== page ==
Buying A Narrow Boat
If you are thinking about buying a narrowboat you might be wondering where to start.
It can be quite a minefield if you have never had any experience of boating.
Follow These Great Tips To Make Buying a Narrowboat Easy Peasy!
Step One - Get to know the different types of narrow boats
There are basically 4 types of boats Traditional, Semi Traditional, Cruisers and Widebeams.
Each boat style has a slightly different in appearance inside and out. Only by looking at each style will you know which one you prefer, there is no style that is better than another. So which style you choose is down to your own personal tastes and needs.
Cruisers tend to be popular for families and for people who want a more social cruising experience, the bow of this style boat is the largest.
Traditional and Semi Traditional both make a good choice for liveaboard purposes as they have short back decks, usually 2 -3 feet in length.
Widebeams differ as they are wider and therefore are much bigger inside. Widebeams can go just about everywhere on the canal network, but there are a few sections they can’t cruise due to being too wide to go through the locks.
All the different styles come in a variety of lengths from 20 to 72 ft.
Step Two -Work out your finances
Knowing your budget before you start the search for a boat is a wise move. It’s easy to get carried away in the moment and over stretch your finances. Set a realistic budget with a contingency fund, this will allow you to make any changes to the boat after purchase.
As a guide you can buy a project boat for as little as £9,000 or a fully equipped luxury boat for £200,000! With that scale there is a boat for every ones budget.
Also consider the running costs once you have brought your boat. You will need to have the funds to cover the running costs of moorings, maintenance, servicing, insurance, licences and fuel.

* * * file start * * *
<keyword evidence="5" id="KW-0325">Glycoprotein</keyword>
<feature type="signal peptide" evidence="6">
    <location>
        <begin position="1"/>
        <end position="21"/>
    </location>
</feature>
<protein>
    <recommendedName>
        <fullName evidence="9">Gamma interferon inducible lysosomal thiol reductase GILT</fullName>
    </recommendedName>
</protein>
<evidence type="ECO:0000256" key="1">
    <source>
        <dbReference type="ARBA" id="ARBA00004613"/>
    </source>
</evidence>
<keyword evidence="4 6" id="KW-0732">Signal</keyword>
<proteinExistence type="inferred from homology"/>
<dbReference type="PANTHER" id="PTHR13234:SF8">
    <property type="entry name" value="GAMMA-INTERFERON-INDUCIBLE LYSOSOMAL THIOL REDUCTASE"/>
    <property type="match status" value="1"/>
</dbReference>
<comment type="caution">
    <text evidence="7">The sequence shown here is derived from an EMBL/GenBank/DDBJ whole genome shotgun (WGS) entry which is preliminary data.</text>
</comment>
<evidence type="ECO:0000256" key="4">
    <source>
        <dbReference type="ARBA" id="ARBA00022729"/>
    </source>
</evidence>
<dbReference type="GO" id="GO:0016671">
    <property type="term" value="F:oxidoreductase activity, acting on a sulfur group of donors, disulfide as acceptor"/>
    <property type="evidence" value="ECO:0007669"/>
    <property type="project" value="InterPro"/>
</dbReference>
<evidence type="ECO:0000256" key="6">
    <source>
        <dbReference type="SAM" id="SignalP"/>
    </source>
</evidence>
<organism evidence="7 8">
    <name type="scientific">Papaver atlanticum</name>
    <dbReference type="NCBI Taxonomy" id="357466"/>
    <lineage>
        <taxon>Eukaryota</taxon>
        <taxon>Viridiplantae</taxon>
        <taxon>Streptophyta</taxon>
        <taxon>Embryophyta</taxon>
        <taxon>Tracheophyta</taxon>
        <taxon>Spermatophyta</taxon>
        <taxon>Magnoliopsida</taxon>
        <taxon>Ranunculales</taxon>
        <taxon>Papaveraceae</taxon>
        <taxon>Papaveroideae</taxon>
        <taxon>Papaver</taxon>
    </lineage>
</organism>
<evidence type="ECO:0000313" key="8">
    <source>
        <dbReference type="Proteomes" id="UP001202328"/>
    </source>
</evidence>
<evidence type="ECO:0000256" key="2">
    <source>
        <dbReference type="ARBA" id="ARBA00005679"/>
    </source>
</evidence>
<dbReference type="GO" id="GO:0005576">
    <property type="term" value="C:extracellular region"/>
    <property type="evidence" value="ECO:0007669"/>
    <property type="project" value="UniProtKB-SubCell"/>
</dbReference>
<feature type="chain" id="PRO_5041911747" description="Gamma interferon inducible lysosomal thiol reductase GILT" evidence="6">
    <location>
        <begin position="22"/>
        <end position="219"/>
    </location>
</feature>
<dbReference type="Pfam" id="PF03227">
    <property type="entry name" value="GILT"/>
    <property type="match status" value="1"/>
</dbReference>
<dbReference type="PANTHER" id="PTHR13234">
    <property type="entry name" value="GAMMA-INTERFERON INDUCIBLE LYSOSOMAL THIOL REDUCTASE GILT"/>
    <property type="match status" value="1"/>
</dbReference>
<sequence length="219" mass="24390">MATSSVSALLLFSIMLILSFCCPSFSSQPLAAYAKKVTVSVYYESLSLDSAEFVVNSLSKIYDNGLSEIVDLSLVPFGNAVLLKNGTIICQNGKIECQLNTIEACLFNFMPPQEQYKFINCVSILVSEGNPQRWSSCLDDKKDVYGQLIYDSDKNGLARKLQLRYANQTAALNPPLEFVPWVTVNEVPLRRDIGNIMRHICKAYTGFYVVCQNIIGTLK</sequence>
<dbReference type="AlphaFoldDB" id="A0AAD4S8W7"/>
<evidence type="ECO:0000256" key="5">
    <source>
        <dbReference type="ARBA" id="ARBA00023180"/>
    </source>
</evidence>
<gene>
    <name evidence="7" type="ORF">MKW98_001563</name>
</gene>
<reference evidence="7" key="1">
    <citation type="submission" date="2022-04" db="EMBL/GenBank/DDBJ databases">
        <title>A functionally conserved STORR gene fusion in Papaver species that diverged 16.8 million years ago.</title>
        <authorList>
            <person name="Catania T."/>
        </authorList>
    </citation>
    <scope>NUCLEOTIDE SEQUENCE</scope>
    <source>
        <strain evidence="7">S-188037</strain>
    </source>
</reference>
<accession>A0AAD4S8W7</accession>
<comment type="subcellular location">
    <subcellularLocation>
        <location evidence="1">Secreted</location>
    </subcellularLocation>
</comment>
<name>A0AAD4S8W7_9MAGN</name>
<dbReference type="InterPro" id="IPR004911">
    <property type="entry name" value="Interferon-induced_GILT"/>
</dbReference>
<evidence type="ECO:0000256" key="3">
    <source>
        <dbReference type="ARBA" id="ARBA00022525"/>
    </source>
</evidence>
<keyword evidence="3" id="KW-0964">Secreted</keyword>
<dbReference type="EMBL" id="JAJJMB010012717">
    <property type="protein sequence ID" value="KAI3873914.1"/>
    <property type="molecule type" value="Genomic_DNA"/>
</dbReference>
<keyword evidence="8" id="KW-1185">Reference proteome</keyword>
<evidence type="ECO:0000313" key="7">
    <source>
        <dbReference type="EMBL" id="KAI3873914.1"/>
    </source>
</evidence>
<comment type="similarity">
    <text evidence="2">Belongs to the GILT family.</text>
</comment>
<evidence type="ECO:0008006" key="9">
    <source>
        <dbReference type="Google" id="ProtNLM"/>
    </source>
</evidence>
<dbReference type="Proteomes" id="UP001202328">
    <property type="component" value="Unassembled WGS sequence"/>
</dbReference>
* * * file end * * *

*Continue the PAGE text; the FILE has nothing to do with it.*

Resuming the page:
Step Three - Use
Knowing how often you intend to use your narrowboat and for what purpose will also help when it comes to buying.
If you intend to live on board full time then space is going to be very important, by the nature of boats, the space is always limited, so it may be wise to buy a 50 plus boat to maximise on living space.
A longer boat is no more difficult to cruise than a shorter one, so there’s no need to miss out on valuable living space.
Step Four - Finding moorings
It goes without saying, your new boat is going to need a home! If you buy from a brokerage company you may be offered moorings in their marina, alternatively you can approach marinas to find out if they have any vacancies.
The Canal and River Trust offer long term moorings on the canal side, but bear in mind these type of moorings can be difficult to obtain and usually do not have facilities.
Step Five - Go shopping!
Now for the fun bit - time to look for that dream boat! You can start your search online using different websites. Make a short list of the boats you would like to view.
At Venetian Marina there is no need to make an appointment, but please do check when visiting other marinas, as not all have the same open door policy or indeed are open the same hours as us.
Thats it - Five easy steps to buying a narrow boat!